Hon. Mitchell Sharp (President of the Privy Council) moved:
That when this House adjourns on Friday, December 20, 1974, it shall stand adjourned until a time fixed by Mr. Speaker, after consultation with the government, when the House may meet for the purpose of dealing with any subsequent proceeding on or the giving of royal assent to any bill or bills passed by this House at the time of the said adjournment;
That, after the giving of royal assent to the said bill or bills or in the event the House does not meet for that purpose, the House shall be adjourned or stand adjourned, as the case may be, until Wednesday, January 22, 1975, provided that at any time prior to that date, if it appears to the satisfaction of Mr. Speaker, after consultation with the government, that the public interest requires that the House should meet at an earlier time during the adjournment, Mr. Speaker may give notice that he is so satisfied, and thereupon the House shall meet at the time stated in such notice, and shall transact its business as if it had been duly adjourned to that time;
And that, in the event of Mr. Speaker's being unable to act owing to illness or other cause, the Deputy Speaker or the Deputy Chairman of Committees shall act in his stead for the purpose of reconvening the House.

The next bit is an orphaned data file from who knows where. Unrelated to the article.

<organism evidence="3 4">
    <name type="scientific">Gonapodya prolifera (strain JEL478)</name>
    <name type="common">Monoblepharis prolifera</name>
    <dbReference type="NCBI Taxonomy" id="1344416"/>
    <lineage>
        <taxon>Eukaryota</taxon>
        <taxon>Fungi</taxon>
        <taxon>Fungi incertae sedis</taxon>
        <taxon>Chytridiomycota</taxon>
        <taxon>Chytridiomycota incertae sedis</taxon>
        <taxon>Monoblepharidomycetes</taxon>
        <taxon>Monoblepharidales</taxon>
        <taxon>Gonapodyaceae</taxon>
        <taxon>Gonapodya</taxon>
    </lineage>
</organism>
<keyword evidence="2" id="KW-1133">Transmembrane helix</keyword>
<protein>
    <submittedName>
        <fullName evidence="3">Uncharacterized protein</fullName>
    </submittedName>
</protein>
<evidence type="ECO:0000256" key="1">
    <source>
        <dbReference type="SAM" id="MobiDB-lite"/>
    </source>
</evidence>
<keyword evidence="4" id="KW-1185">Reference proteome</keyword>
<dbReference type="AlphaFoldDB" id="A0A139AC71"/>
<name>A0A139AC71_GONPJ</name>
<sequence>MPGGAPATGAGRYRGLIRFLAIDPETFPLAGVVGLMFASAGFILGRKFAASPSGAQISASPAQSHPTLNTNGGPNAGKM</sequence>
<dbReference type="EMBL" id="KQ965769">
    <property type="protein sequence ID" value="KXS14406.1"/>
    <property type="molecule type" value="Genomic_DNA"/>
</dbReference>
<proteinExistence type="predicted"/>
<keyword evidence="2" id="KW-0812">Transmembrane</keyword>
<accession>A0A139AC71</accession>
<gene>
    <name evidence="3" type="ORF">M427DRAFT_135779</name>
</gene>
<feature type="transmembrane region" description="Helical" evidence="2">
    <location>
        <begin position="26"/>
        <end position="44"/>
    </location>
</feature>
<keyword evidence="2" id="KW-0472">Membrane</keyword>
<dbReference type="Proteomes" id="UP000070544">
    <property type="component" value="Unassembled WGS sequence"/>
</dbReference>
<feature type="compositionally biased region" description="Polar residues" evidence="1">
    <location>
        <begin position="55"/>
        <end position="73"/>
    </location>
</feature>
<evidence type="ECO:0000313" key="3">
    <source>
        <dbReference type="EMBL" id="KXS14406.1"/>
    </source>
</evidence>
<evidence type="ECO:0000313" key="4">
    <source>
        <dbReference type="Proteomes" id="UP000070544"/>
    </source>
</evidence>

He said: Mr. Speaker, today is the fifty-eighth sitting of this session of Parliament. The government has put before parliament 61 bills, and I am hopeful that as a result of the adoption of the ways and means motion we will have another one, an income tax bill, this afternoon. There has been action on another three government bills initiated in the Senate. This House has passed 15 of those bills and it is hoped it will pass more today. In addition, the Commons has passed two private members' bills.
Among the items that have been approved in this session of parliament have been some of great importance to the country. I might just mention some of them. There were the veterans' pension increases, the bill extending Canada Pension Plan benefits, the Federal Business Development Bank bill, the Indian petroleum royalties legislation, the representation bill, three appropriation acts, and several other items of an administrative character which nevertheless were of considerable urgency.
We have also made some progress on the Canadian Business Corporation bill which is now at the report stage, on the competition legislation and on the petroleum administration legislation. We have received from one of
our standing committees a report on egg marketing. We have launched investigations in standing committees on conflict of interest, employer-employee relations in the public service and the provision of information on government activities. I think there has been very considerable accomplishment in this session of parliament. However, in the period that begins after the adjournment we must turn our attention to a number of extremely important measures that are on the order paper. I will not take the time of the House to mention them; they are available and hon. members can read them.
In concluding these brief remarks, I wish first to pay tribute to you, Mr. Speaker, for the way in which in this first session of this parliament you have performed your task. You, sir, have lived up to more than our expectations.
Subtopic: BUSINESS OF THE HOUSE
Sub-subtopic: ANNOUNCEMENT OF CHRISTMAS RECESS